You know they’re ripe when the insides run or bulge. Store white mould cheeses in paper in your vegetable crisper. The outside cut will oxidise, so trim the outside bits when you eat raw, but don’t throw them away! You can melt them on an open sandwich – try turkey, avocado and relish!
2008 Tom Boy Hill ‘Rebellion’ Chardonnay
‘Why a “card-onnay”?’ Basically, to try and complement the more robust flavours of the white mould cheese without overpowering them.
Surface Ripened, Washed Rind
Pont L’Évêque cow’s milk
My notes: “Phwoar crikey! Talk about strong!” This cheese is apparently known as “Monk’s meat”. During Lent, when the monks had to give up meat, they turn to this robust cheese. A good cheese for winter, with a taste of cauliflower and meat; great for cooking.
2008 Farfalla Pinot Noir
Mornington Peninsula, VIC
Our sommelier recommended a lighter style red, but also endorsed beer or cider with this one.
Tomme de Chevre goat’s milk
This was a mouth watering harder cheese, kind of like a parmy. The word tome comes from the Alpines (not the fags, the mountains) and means “hunk”, but in cheese-speak it means it’s made from a mix of milks (i.e. by a cheese maker, not a farmer).
2009 Al Muvedre Tinto Joven
I’ve been to Alicante. You’ve got to say it kind of breathlessly, with an English accent while clutching the locket around your neck. “Allicante!”
This wine got a tick in my notes, and is a mix of Grenache and shiraz. You should (allegedly) always have red with harder cheeses, and this one was a medium red to match the saltiness of the cheese.
Quickes English Cheddar cow’s milk
Phew! On home ground here with cheddar. Did you know they wrap the cheese in cloth, and then drop it on the farm yard ground to crack it to let in the bugs? Yum!!
2008 Hollick Cabernet Merlot
OK, I think I may have been drifting off here, as the notes quota was starting to drop. I note a large tick on the wine here, and my notes “big red”.
Quesos Valdeon cow and goat’s milk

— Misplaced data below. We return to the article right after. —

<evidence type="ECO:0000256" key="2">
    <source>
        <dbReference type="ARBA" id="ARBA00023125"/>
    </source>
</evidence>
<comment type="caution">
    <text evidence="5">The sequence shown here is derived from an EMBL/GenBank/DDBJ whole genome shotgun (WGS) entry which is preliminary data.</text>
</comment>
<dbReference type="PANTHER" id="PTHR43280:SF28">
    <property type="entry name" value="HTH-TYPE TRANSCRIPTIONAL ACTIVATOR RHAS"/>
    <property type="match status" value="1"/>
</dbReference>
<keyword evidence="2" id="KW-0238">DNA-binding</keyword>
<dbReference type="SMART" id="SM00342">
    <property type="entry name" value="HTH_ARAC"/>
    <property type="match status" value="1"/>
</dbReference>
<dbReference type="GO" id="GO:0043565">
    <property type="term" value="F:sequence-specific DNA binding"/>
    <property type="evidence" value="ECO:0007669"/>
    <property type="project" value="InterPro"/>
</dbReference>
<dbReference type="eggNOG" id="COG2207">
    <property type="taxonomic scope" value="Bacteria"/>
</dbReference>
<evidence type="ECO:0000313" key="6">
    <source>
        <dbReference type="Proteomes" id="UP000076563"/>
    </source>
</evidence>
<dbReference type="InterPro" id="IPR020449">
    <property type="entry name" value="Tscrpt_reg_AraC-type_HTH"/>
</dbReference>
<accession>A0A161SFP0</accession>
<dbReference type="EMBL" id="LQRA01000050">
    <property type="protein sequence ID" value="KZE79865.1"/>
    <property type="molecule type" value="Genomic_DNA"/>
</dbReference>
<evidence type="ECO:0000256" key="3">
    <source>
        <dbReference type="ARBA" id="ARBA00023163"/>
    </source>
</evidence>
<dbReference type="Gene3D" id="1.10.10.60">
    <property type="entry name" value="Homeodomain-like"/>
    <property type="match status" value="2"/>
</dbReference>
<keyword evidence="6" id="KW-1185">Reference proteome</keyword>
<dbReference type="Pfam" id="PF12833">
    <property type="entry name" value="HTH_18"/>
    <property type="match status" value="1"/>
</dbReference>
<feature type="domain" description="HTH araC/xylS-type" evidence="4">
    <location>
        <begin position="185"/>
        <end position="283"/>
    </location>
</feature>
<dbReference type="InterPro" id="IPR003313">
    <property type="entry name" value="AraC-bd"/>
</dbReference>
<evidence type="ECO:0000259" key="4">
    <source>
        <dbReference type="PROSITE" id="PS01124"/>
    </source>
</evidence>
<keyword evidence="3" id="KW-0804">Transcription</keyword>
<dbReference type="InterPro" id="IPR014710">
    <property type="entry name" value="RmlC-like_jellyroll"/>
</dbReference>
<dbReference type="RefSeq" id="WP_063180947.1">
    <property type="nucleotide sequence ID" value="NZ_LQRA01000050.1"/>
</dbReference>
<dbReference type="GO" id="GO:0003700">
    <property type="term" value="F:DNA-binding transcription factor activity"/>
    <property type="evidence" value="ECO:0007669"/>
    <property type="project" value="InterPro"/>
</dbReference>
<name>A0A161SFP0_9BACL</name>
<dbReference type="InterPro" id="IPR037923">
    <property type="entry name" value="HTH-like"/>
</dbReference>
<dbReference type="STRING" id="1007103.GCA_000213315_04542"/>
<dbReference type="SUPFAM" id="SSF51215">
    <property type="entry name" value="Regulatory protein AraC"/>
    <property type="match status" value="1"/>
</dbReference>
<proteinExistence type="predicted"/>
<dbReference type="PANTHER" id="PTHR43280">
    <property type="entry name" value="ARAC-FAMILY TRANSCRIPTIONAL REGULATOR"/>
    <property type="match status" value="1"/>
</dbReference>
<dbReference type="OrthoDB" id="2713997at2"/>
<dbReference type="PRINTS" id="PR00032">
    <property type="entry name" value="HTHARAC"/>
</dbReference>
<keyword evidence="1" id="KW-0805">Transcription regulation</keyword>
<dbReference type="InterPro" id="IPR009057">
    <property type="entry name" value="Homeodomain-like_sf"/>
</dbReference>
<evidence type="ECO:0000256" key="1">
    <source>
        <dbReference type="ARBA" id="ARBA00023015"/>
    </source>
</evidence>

Valdeon Valley, Northern Spain
I LOVE blue cheese, and this was a very good one. The story behind this cheese is that a shepherd, sitting down to his sycamore leaf wrapped cheese and a loaf of rye bread, saw a beautiful girl walk past and forgot about his lunch, getting up and following her for two to three weeks (titter from audience). When he came back, there was mould all over his cheese, and inside, but he ate it anyway and found a taste of heaven. As a result, many cheese makers still use rye bread as part of the fermentation today… or something.
Good local blues suggested by our cheese monger were Gippsland Blue and Tarwin Blue.
Now here’s a couple of things I didn’t realise. First never have a red with a blue. Go for a sweet wine, like a port, a muscat, botrytis white, black sherry, sparkling shiraz (with Stilton), etc.
The second? That we have some of the world’s best Muscat, made from vines a hundred and fifty years old unscathed by the phylloxera plague of the late 1800’s. If these were made in Europe they’d command big bucks. Here, due to fashions and the market, they’re lucky to sell a bottle for $50.
So there you go. You don’t need to be a monger to be a cheese snob! Just follow these careful notes, tell them the story about the shepherd and everyone will think that your veins run with liquid cheese!
Until next time, keep eating!